X:1 T:Montrose Bridge M:6/8 L:1/8 R:Jig B:Archibald Duff – Collection of Strathspey Reels &c. (1794, p. 8) Z:AK/Fiddler’s Companion K:Emin B,|EFE G2B|EFE E2G|F2D D2F|ABG FED| EFE G2B|EFE E2g|fed Bc^d|e3E2:| |:f|g2e eBe|g2e e2g|f2d d2f|aba fdf| |1g2e eBe|g2e e2g|fed Bc^d|e3E2:| |2gbg faf|gbg efg|fed Bc^d|e3 E2||
MONTROSE BRIDGE. Scottish, Jig (6/8 time). E Minor. Standard tuning (fiddle). AABB'. The Montrose Bridge spans the Stromnay ("tide race river" in Old Norse), the original harbour settlement at the mouth of the river South Esk, whose rapid tidal current fills and empties Montrose Basin twice every day. A marker at the bridge site explains:
Until the late 18th century the only means of crossing the river at Montrose, on the coastal route from Aberdeen, was by an ancient ferry to Ferryden, on the south side of the river. The lowest bridging point was then the medieval bridge at Brechin, seven miles inland. At the time the river was navigable as far as Old Montrose.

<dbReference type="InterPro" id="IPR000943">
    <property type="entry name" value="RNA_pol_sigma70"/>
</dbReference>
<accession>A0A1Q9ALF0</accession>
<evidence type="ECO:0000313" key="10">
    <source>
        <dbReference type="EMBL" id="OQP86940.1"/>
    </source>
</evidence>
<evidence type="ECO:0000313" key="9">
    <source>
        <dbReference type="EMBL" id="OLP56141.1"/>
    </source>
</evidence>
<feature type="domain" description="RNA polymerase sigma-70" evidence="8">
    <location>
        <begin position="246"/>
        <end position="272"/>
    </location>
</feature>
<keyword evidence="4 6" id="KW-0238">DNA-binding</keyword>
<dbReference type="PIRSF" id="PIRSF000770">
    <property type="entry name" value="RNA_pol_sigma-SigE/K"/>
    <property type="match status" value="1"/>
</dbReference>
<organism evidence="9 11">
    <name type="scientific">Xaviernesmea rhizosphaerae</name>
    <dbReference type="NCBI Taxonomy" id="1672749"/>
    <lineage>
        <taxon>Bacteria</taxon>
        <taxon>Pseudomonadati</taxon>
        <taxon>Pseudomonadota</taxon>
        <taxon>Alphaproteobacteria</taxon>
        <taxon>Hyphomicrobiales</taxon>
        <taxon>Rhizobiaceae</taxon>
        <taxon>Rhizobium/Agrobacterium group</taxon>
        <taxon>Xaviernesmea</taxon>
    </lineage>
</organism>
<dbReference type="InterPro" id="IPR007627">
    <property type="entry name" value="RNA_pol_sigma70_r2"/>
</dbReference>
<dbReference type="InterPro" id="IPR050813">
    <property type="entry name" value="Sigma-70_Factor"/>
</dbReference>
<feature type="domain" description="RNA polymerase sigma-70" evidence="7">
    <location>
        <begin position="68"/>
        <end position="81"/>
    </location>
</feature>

In 1776 a fine stone bridge ws constructed over the North Esk at Kinnaber, three miles north of Montrose. This was followed in 1783 by a bridge over the South Esk at Dun, on the west side of Montrose Basin. Fears of trading losses for the Royal Burgh prompted the magistrates to petition for a bridge at Montrose. In 1792 an Act was raised for a toll bridge incorporating a drawbridge at the southern end. This "Timmer Brig" built of timber with stone abutments at either end was constructed across the river at this point to Inchbrayock, or Rossie Island, and was opened in 1795.
As might have been expected, the timber bridge only lasted 35 years before it had to be replaced due to the depredations of marine life. It was replaced by a suspension bridge in 1829, and a sturdier one in 1930 to accommodate the increased weight of traffic.